SON was discovered to be essential for converting differentiated cells into pluripotent stem cells.

In addition, SON promotes correct splicing of a particular group of RNAs, including those coding for essential hESC regulators, and thereby helps hESCs to survive in an undifferentiated state.

Moreover, the authors showed that silencing of SON induced new transcript isoforms that seemed to be non-functional in hESCs.


The study, led by GIS Executive Director Prof Ng Huck Hui, establishes an initial connection between splicing and pluripotency in hESCs and contributes to the comprehensive understanding of the nature of hESCs. Besides its role in hESCs, SON was previously found to be involved in the development of leukemia and influenza virus infection.

Prof Ng Huck Hui states: “Maintenance and differentiation of human embryonic stem cells are governed by an intricate network of diverse cell processes. In the past, we focused on transcriptional regulation. In our new study, it is clear that splicing contributes to the unique cellular state of hESCs, explained in part through the function of a protein known as SON regulating the precise splicing of transcripts important to pluripotency.

Dr Alan Colman, the former Executive Director of the Singapore Stem Cell Consortium, adds: “In this new manuscript, Ng Huck Hui and colleagues continue to cement their position at the forefront of pluripotency research worldwide.”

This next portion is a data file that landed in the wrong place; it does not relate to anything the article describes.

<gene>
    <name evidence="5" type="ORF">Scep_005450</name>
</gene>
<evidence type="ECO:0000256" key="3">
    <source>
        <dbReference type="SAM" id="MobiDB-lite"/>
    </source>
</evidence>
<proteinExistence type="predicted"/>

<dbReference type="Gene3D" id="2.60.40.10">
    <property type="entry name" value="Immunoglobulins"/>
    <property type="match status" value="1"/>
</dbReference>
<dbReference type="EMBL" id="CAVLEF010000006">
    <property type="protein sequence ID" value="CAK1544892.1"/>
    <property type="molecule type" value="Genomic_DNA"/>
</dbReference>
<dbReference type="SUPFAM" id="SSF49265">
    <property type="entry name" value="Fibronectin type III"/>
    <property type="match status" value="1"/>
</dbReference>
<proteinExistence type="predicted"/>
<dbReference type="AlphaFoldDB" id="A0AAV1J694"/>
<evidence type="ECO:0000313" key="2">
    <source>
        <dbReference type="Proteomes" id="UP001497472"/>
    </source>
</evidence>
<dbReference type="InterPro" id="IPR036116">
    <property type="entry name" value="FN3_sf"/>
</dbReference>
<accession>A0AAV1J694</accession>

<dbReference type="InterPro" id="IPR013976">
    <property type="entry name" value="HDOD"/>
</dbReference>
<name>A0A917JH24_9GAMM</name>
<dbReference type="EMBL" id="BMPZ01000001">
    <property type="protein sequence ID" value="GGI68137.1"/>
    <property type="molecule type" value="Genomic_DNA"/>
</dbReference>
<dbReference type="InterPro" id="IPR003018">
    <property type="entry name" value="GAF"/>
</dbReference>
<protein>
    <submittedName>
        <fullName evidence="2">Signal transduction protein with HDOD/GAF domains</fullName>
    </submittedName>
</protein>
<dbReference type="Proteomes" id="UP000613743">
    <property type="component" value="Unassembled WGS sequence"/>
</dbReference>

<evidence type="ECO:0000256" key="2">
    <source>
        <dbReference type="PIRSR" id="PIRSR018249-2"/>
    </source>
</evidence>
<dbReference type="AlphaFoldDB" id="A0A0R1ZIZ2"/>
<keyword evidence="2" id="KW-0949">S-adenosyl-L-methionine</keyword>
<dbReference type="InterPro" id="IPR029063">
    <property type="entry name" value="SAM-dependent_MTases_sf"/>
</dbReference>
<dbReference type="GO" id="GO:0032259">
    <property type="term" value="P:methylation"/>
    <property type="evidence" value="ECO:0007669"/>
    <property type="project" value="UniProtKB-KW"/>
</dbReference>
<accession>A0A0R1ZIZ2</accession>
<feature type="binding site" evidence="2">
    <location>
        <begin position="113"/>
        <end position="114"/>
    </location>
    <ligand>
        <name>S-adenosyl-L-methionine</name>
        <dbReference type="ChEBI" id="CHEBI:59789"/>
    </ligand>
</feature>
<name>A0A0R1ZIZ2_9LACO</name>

“The distinctive feature of human embryonic stem cells is their ability to either self renew or, given the right conditions, to differentiate into all the cell types that comprise the adult body.

"In previous work, the team uncovered a number of unique transcription factors mediating the maintenance of pluripotency by binding to genomic DNA.

"In this latest work, they reveal that SON, a protein localized to nuclear speckles, regulates the correct splicing of transcripts encoding pluripotency — regulators such as OCT4, PRDM14, E4F1 and MED24 — ensuring cell survival and maintenance of pluripotency in hESC (and presumably) in human induced pluripotent stem cells as well.”

Prof Eran Meshorer from the Department of Genetics at the Hebrew University of Jerusalem. Prof Meshorer is the 2013 winner of the Sir Zelman Cowen Universities Fund Prize for Medical Research, for his groundbreaking work shedding light on pluripotency.


Abstract
Human embryonic stem cells (hESCs) harbour the ability to undergo lineage-specific differentiation into clinically relevant cell types. Transcription factors and epigenetic modifiers are known to play important roles in the maintenance of pluripotency of hESCs. However, little is known about regulation of pluripotency through splicing. In this study, we identify the spliceosome-associated factor SON as a factor essential for the maintenance of hESCs. Depletion of SON in hESCs results in the loss of pluripotency and cell death. Using genome-wide RNA profiling, we identified transcripts that are regulated by SON. Importantly, we confirmed that SON regulates the proper splicing of transcripts encoding for pluripotency regulators such as OCT4, PRDM14, E4F1 and MED24. Furthermore, we show that SON is bound to these transcripts in vivo. In summary, we connect a splicing-regulatory network for accurate transcript production to the maintenance of pluripotency and self-renewal of hESCs.

Original press release:http://www.a-star.edu.sg/Media/News/Press-Releases/ID/1868/Singapore-scientists-discover-new-RNA-processing-pathway-important-in-human-embryonic-stem-cells.aspx